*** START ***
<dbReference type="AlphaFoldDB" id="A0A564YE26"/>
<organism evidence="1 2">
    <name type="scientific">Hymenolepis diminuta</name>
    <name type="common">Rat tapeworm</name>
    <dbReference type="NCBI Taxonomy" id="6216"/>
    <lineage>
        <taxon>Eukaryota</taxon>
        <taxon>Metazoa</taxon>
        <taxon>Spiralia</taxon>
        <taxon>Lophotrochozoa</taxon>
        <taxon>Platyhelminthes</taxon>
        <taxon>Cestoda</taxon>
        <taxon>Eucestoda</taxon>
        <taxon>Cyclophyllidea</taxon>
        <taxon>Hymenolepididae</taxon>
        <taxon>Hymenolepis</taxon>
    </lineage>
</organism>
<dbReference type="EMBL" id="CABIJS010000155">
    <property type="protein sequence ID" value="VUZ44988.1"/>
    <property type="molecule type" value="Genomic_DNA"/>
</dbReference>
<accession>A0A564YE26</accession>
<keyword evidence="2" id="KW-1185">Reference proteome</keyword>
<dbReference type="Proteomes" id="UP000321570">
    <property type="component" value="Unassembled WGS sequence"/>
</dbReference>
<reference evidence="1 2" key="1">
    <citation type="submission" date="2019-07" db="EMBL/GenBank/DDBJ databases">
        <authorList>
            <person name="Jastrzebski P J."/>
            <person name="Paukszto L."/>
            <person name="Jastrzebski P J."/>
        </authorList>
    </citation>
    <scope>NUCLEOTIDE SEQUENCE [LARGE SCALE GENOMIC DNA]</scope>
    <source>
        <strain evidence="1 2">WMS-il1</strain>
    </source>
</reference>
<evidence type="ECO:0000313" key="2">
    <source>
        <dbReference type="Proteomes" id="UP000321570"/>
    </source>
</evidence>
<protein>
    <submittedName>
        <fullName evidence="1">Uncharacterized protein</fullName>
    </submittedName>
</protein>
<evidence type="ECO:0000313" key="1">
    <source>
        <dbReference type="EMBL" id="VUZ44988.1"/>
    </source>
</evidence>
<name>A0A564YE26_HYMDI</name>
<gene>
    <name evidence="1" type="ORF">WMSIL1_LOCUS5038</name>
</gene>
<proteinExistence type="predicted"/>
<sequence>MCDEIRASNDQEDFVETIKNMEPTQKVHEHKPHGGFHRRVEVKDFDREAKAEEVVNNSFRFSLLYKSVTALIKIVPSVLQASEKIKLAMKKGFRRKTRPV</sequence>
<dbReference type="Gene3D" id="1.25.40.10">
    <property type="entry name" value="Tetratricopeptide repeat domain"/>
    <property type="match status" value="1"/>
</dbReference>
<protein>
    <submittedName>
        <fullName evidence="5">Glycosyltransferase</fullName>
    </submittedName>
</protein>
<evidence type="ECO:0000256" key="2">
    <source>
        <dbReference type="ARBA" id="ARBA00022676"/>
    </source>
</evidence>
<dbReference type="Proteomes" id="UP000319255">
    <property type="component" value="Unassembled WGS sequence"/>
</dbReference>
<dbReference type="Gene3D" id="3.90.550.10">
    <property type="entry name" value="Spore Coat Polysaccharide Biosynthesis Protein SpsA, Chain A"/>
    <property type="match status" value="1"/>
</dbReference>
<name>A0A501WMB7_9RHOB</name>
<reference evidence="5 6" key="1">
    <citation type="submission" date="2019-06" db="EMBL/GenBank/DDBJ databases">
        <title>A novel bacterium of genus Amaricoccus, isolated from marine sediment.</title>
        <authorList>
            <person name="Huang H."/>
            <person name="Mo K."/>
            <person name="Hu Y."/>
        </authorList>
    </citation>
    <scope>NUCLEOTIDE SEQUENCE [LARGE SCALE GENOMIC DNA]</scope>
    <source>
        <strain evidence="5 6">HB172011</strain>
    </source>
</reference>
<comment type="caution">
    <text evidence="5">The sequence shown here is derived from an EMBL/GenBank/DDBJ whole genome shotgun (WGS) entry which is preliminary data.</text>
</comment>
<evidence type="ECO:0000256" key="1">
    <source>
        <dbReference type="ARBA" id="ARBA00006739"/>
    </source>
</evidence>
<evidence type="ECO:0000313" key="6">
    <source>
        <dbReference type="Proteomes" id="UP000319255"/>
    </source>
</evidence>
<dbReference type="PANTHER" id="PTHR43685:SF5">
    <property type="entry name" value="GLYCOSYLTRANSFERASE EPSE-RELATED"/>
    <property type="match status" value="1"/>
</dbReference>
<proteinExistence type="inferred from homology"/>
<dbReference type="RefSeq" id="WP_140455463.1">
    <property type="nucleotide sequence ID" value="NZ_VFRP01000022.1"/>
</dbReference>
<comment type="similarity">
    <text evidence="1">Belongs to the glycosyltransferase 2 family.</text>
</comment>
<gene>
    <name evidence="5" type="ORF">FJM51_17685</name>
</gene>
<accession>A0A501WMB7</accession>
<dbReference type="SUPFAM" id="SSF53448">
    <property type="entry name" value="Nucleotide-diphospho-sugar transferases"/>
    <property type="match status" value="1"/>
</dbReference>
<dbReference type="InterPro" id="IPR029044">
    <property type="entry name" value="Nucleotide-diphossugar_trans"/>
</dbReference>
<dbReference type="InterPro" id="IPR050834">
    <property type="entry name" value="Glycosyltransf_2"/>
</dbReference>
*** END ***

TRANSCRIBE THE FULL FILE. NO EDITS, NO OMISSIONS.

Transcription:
<dbReference type="AlphaFoldDB" id="A0A564YE26"/>
<organism evidence="1 2">
    <name type="scientific">Hymenolepis diminuta</name>
    <name type="common">Rat tapeworm</name>
    <dbReference type="NCBI Taxonomy" id="6216"/>
    <lineage>
        <taxon>Eukaryota</taxon>
        <taxon>Metazoa</taxon>
        <taxon>Spiralia</taxon>
        <taxon>Lophotrochozoa</taxon>
        <taxon>Platyhelminthes</taxon>
        <taxon>Cestoda</taxon>
        <taxon>Eucestoda</taxon>
        <taxon>Cyclophyllidea</taxon>
        <taxon>Hymenolepididae</taxon>
        <taxon>Hymenolepis</taxon>
    </lineage>
</organism>
<dbReference type="EMBL" id="CABIJS010000155">
    <property type="protein sequence ID" value="VUZ44988.1"/>
    <property type="molecule type" value="Genomic_DNA"/>
</dbReference>
<accession>A0A564YE26</accession>
<keyword evidence="2" id="KW-1185">Reference proteome</keyword>
<dbReference type="Proteomes" id="UP000321570">
    <property type="component" value="Unassembled WGS sequence"/>
</dbReference>
<reference evidence="1 2" key="1">
    <citation type="submission" date="2019-07" db="EMBL/GenBank/DDBJ databases">
        <authorList>
            <person name="Jastrzebski P J."/>
            <person name="Paukszto L."/>
            <person name="Jastrzebski P J."/>
        </authorList>
    </citation>
    <scope>NUCLEOTIDE SEQUENCE [LARGE SCALE GENOMIC DNA]</scope>
    <source>
        <strain evidence="1 2">WMS-il1</strain>
    </source>
</reference>
<evidence type="ECO:0000313" key="2">
    <source>
        <dbReference type="Proteomes" id="UP000321570"/>
    </source>
</evidence>
<protein>
    <submittedName>
        <fullName evidence="1">Uncharacterized protein</fullName>
    </submittedName>
</protein>
<evidence type="ECO:0000313" key="1">
    <source>
        <dbReference type="EMBL" id="VUZ44988.1"/>
    </source>
</evidence>
<name>A0A564YE26_HYMDI</name>
<gene>
    <name evidence="1" type="ORF">WMSIL1_LOCUS5038</name>
</gene>
<proteinExistence type="predicted"/>
<sequence>MCDEIRASNDQEDFVETIKNMEPTQKVHEHKPHGGFHRRVEVKDFDREAKAEEVVNNSFRFSLLYKSVTALIKIVPSVLQASEKIKLAMKKGFRRKTRPV</sequence>
<dbReference type="Gene3D" id="1.25.40.10">
    <property type="entry name" value="Tetratricopeptide repeat domain"/>
    <property type="match status" value="1"/>
</dbReference>
<protein>
    <submittedName>
        <fullName evidence="5">Glycosyltransferase</fullName>
    </submittedName>
</protein>
<evidence type="ECO:0000256" key="2">
    <source>
        <dbReference type="ARBA" id="ARBA00022676"/>
    </source>
</evidence>
<dbReference type="Proteomes" id="UP000319255">
    <property type="component" value="Unassembled WGS sequence"/>
</dbReference>
<dbReference type="Gene3D" id="3.90.550.10">
    <property type="entry name" value="Spore Coat Polysaccharide Biosynthesis Protein SpsA, Chain A"/>
    <property type="match status" value="1"/>
</dbReference>
<name>A0A501WMB7_9RHOB</name>
<reference evidence="5 6" key="1">
    <citation type="submission" date="2019-06" db="EMBL/GenBank/DDBJ databases">
        <title>A novel bacterium of genus Amaricoccus, isolated from marine sediment.</title>
        <authorList>
            <person name="Huang H."/>
            <person name="Mo K."/>
            <person name="Hu Y."/>
        </authorList>
    </citation>
    <scope>NUCLEOTIDE SEQUENCE [LARGE SCALE GENOMIC DNA]</scope>
    <source>
        <strain evidence="5 6">HB172011</strain>
    </source>
</reference>
<comment type="caution">
    <text evidence="5">The sequence shown here is derived from an EMBL/GenBank/DDBJ whole genome shotgun (WGS) entry which is preliminary data.</text>
</comment>
<evidence type="ECO:0000256" key="1">
    <source>
        <dbReference type="ARBA" id="ARBA00006739"/>
    </source>
</evidence>
<evidence type="ECO:0000313" key="6">
    <source>
        <dbReference type="Proteomes" id="UP000319255"/>
    </source>
</evidence>
<dbReference type="PANTHER" id="PTHR43685:SF5">
    <property type="entry name" value="GLYCOSYLTRANSFERASE EPSE-RELATED"/>
    <property type="match status" value="1"/>
</dbReference>
<proteinExistence type="inferred from homology"/>
<dbReference type="RefSeq" id="WP_140455463.1">
    <property type="nucleotide sequence ID" value="NZ_VFRP01000022.1"/>
</dbReference>
<comment type="similarity">
    <text evidence="1">Belongs to the glycosyltransferase 2 family.</text>
</comment>
<gene>
    <name evidence="5" type="ORF">FJM51_17685</name>
</gene>
<accession>A0A501WMB7</accession>
<dbReference type="SUPFAM" id="SSF53448">
    <property type="entry name" value="Nucleotide-diphospho-sugar transferases"/>
    <property type="match status" value="1"/>
</dbReference>
<dbReference type="InterPro" id="IPR029044">
    <property type="entry name" value="Nucleotide-diphossugar_trans"/>
</dbReference>
<dbReference type="InterPro" id="IPR050834">
    <property type="entry name" value="Glycosyltransf_2"/>
</dbReference>